By Taylor James
Kegel exercises can improve your sex life and prevent and control urinary incontinence issues by strengthening pelvic floor muscles. Keep reading to find out how Kegels can work for you and get a step-by-step guide to doing Kegel exercises correctly.
What are Kegel exercises?
Kegels, or Kegel exercises, are a great way to improve your sex life as well as bladder and bowel control. Kegels are contractions of the pelvic floor muscles, which surround and support the uterus, vagina, bladder, and rectum. By performing Kegels, you can train your muscles to prevent bladder leaks, help treat lower back and pelvic pain, and improve sex by increasing blood flow to the vagina.
When you are first beginning a Kegel exercise regimen, it can be challenging to find the right muscles. You can locate the correct muscles by trying to stop your urine mid-flow. The muscles you use to stop your urine are your pelvic floor muscles*. Another option is to insert a clean finger into your vagina and try tightening your pelvic floor muscles around it. Get used to how it feels to have the muscles contract and relax around your finger. Try holding the muscle contraction for three seconds. Got it? Congratulations! You just did your first Kegel exercise!
*Just a note, this method should only be used for learning only. Stopping and restarting your urine regularly is not a good idea as incomplete bladder emptying can lead to urinary tract infections (UTIs), which we know you don’t want.
Who should try Kegel exercises?
Kegels are helpful for women who have experienced gynecological surgeries, pregnancy and childbirth, urinary incontinence issues, or want to improve their sexual pleasure. Because Kegels increase blood flow to the vagina they can play a role in arousal, increasing natural lubrication, and helping you reach orgasm faster.
If you’ve experienced any of the below, you may benefit from Kegel exercises:
- Leak urine while laughing, coughing, or sneezing
- Have a strong, sudden urge to urinate right before leaking a large amount of urine
- Leak stool
- Experience painful sex due to trouble relaxing vaginal muscles
Pregnant women can also improve their birthing experience through Kegel exercises. Strengthening your pelvic floor muscles can lead to the ability to control muscles during labor, as well as minimize the risk of bladder leakage and hemorrhoids.
Benefits of Kegels for women
In addition to bladder control and improved labor, Kegels have many other major benefits.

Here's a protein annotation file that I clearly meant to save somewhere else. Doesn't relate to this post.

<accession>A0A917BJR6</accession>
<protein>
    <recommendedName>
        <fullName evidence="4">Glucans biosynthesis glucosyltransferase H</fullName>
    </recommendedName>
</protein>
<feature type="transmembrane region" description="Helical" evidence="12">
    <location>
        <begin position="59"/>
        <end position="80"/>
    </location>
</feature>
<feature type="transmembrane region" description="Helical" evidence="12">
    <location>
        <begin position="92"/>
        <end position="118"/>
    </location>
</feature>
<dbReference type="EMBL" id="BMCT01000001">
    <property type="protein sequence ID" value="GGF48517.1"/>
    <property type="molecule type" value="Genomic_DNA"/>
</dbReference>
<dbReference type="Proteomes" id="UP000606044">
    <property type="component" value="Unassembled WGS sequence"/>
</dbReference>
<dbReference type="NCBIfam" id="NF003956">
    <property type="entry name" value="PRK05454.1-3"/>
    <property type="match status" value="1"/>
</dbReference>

- Kegels can improve your sex life with and without a partner. Strong pelvic floor muscles are essential to orgasm because they are responsible for the pleasurable contractions when orgasm occurs. Healthy pelvic floor muscles lead to longer, more intense orgasms. When it comes to vaginal penetration, Kegel exercises can make the vagina feel tighter and accentuate the intensity of the orgasm.
- Kegel exercises can help relieve back and hip pain. Although you may not think about it at first, the pelvic floor muscles are a component of your inner core muscles that support the trunk and the hips. When your core muscles are not at optimal strength, it can affect your hips, tailbone, and spine. Women with urinary incontinence often experience lower back pain, and Kegel exercises help address both of these conditions.
- Kegel exercises can aid overall health. A sedentary lifestyle, repetitive movements, pregnancy, and injury can cause all sorts of havoc to your body. Prolonged sitting can deteriorate muscle, the stretching of muscles caused by pregnancy can weaken your core, and the weight of a pregnant belly can cause lower back pain. Adding pelvic floor exercises to your routine can improve your overall health and prevent pelvic organ prolapse and painful intercourse.
How to do Kegel exercises- alone and with beads
Exercising your pelvic floor muscles is an exercise you can do anywhere, whether sitting in traffic or on the couch while watching tv. Just like with any exercise, you have to build up to a routine. Here’s a guide to get you started.
- DO. Start slow and with an empty bladder. When you first begin a Kegel exercise routine, start with an empty bladder. Then tense your pelvic floor muscles for five seconds and relax for five seconds. Keep going until you have completed ten repetitions.
- DON’T. Hold your breath. Just like traditional exercises at the gym, it is important to breathe through Kegels. Try to relax your mind and take deep, calming breaths.
- DON’T. Flex unnecessary muscles. Keep your focus on your pelvic floor muscles. Do not flex the muscles in your thighs, buttocks, or abdomen.
- DO. Build up to a routine. Work up until you can do three sets of ten repetitions a day.
Although Kegel exercises can be done without any equipment, Kegel weighted beads or a Kegel training system can help amp up your routine. Each bead is designed with a weighted center that vibrates in your response to your body, making the workout more effective. If you are new to Kegel weights, be sure to start with lighter ones and work your way up to the heaviest beads to avoid soreness. Try these for a few minutes each day and then gradually increase your workouts as your pelvic floor muscles become stronger.